Acupuncture Continuing Education

Acupuncture Alleviates GERD And Heartburn

Researchers demonstrate that acupuncture is effective for the alleviation of GERD and associated gastrointestinal diseases.

Researchers conclude that acupuncture significantly reduces instances of heartburn, acid regurgitation, chest pain, and indigestion. Additionaly, the acupuncture and electroacupuncture techniques used to achieve the positive patient outcomes are easily implemented in both outpatient and inpatient settings.


CV12 (Zhongwan)


Acupuncture alleviates gastroesophageal reflux disease (GERD). Based on research, investigators conclude that acupuncture produces positive patient outcomes for patients with a special type of GERD, called non-erosive reflux disease (NERD). The researchers determined that acupuncture is successful in the treatment of NERD and associated esophageal dysmotility (Liu et al.). Acupuncture significantly improved scoring indices for esophageal dysmotility, GERD symptoms, and lower esophageal sphincter pressure. Acupuncture successful reduced the frequency and intensity of heartburn, regurgitation, chest pain, and dysphagia (difficulty or discomfort with swallowing).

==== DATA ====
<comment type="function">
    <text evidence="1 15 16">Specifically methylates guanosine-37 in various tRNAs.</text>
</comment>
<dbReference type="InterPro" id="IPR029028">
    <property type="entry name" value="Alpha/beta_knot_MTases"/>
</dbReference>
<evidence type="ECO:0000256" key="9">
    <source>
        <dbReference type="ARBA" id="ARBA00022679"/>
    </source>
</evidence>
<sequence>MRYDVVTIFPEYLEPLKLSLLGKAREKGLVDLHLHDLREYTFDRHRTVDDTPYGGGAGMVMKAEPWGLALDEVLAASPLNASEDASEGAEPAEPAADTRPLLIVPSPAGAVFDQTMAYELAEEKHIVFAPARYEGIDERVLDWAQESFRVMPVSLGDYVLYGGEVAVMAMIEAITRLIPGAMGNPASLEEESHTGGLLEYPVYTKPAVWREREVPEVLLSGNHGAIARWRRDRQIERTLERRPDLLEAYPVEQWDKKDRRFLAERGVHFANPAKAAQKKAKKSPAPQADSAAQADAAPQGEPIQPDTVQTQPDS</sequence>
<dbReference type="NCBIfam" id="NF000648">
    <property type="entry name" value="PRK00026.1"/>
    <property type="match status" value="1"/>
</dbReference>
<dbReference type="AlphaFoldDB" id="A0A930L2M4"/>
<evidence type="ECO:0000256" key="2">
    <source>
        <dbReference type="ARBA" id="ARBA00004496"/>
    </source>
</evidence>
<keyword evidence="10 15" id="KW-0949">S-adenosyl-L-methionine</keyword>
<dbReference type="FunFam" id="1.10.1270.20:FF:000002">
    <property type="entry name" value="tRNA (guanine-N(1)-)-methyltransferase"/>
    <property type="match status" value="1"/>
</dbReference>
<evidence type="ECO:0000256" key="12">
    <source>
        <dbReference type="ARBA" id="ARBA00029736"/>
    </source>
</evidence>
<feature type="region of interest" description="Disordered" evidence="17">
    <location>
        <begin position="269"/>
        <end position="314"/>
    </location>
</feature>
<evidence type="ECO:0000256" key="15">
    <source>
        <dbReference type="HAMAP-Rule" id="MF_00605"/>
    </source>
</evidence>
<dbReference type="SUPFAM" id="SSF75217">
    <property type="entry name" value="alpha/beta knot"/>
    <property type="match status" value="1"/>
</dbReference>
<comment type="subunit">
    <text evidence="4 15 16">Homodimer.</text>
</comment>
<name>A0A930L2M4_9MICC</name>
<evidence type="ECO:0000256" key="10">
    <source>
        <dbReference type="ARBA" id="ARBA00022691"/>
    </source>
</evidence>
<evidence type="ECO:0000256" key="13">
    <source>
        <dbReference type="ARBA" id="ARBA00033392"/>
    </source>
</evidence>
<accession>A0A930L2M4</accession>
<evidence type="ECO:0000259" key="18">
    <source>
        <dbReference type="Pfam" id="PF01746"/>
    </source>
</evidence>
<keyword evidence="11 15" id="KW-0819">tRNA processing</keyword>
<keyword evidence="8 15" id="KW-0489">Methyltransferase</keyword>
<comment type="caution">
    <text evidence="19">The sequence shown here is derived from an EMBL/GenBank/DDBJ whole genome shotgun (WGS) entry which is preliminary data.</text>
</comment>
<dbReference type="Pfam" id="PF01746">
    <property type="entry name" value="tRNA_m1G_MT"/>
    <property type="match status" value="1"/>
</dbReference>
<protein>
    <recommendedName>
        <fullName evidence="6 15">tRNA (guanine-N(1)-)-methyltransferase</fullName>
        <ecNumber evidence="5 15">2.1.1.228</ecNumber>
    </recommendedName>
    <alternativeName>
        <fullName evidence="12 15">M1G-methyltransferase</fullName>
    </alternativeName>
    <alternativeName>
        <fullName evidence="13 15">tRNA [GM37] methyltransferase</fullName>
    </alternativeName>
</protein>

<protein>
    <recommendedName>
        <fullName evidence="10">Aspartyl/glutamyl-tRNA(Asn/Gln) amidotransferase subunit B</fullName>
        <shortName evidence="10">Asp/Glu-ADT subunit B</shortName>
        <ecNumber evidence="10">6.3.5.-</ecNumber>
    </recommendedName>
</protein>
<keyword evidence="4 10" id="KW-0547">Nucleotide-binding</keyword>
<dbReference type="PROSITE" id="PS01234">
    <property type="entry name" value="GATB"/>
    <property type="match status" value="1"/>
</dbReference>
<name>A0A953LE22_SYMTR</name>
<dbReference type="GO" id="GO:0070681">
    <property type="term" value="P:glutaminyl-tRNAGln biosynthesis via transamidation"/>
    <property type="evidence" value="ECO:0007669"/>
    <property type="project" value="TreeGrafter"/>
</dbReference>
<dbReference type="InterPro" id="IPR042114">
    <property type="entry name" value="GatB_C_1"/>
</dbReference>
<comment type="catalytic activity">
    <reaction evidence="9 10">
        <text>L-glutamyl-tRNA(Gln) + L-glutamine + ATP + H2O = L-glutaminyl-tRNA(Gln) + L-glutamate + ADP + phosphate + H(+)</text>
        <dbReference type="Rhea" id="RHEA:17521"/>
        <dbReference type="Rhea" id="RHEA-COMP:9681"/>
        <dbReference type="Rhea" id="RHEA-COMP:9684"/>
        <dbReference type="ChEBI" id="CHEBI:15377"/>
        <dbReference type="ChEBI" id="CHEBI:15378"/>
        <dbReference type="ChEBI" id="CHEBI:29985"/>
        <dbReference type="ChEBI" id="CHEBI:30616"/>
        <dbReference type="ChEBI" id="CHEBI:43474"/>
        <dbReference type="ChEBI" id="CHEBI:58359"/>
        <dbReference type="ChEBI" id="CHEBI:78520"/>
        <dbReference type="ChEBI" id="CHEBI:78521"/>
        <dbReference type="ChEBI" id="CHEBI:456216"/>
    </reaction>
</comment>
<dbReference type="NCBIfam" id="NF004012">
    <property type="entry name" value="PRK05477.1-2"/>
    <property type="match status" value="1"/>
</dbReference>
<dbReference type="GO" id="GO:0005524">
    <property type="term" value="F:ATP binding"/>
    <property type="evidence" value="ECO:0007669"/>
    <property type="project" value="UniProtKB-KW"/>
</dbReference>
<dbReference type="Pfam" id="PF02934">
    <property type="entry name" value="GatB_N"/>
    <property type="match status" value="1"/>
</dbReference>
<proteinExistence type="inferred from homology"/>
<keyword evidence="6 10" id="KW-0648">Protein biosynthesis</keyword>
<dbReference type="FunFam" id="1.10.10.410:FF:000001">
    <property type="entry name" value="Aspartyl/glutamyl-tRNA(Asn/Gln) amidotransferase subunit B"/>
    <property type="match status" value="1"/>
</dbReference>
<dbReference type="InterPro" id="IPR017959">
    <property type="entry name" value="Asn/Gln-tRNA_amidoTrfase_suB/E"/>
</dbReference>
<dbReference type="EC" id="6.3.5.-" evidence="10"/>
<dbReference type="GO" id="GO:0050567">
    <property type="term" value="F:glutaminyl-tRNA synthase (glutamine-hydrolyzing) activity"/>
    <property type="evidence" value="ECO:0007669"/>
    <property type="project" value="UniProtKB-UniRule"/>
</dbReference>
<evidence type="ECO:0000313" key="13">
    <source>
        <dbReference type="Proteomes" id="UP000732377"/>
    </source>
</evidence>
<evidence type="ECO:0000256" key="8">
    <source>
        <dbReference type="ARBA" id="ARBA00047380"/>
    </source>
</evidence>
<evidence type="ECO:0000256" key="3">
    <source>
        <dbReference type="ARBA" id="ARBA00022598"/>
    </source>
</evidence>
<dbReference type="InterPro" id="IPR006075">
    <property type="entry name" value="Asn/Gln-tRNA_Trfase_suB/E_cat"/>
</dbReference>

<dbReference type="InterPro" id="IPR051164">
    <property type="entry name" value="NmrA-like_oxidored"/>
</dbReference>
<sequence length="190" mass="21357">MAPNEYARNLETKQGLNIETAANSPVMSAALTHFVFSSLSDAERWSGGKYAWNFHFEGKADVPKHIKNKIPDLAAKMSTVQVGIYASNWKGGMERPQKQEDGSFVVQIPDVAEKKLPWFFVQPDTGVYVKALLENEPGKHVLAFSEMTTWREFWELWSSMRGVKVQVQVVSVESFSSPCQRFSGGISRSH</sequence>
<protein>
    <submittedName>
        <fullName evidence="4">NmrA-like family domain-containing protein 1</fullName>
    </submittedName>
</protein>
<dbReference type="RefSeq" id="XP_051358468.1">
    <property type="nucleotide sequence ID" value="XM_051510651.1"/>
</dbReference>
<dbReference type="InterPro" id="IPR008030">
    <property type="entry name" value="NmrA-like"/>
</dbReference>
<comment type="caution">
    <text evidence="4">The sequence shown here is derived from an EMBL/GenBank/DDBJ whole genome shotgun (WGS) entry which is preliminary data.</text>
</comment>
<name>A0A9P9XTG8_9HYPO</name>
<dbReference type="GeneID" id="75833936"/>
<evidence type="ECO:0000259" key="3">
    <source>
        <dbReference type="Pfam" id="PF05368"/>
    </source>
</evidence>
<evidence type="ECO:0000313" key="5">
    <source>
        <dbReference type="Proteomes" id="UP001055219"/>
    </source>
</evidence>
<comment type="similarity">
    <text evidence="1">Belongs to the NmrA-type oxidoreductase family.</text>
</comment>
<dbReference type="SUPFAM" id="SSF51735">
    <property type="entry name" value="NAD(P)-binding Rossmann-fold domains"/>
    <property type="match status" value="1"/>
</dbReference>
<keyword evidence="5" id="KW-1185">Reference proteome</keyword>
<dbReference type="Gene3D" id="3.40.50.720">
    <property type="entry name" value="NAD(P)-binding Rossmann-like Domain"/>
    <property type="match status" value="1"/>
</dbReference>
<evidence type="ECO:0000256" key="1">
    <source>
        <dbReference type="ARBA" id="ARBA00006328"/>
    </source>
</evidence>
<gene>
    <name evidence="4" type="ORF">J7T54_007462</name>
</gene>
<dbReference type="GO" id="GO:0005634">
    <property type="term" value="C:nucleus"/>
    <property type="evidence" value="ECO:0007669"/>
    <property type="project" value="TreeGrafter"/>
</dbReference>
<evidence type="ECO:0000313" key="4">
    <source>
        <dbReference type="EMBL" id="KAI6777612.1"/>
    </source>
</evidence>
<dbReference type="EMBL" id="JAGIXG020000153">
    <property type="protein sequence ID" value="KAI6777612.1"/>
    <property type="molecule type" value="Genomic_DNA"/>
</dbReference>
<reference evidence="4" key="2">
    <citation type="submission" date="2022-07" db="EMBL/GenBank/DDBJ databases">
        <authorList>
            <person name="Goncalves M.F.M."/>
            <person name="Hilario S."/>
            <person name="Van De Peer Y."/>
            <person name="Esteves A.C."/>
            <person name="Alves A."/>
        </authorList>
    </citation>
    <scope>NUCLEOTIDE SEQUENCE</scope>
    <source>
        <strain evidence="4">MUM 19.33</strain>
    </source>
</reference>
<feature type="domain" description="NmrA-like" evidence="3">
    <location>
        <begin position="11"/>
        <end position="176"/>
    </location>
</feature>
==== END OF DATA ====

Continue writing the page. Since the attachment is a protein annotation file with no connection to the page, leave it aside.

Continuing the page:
NERD is a major subcategory of GERD, a common gastric motility disorder that affects the LES (lower esophageal sphincter). The LES is the ring of muscle between the esophagus and stomach that acts as a crucial anti-reflux barrier between the stomach and esophagus. It is involved in the contraction of the distal esophagus, which is paramount in transporting food into the stomach after initial consumption.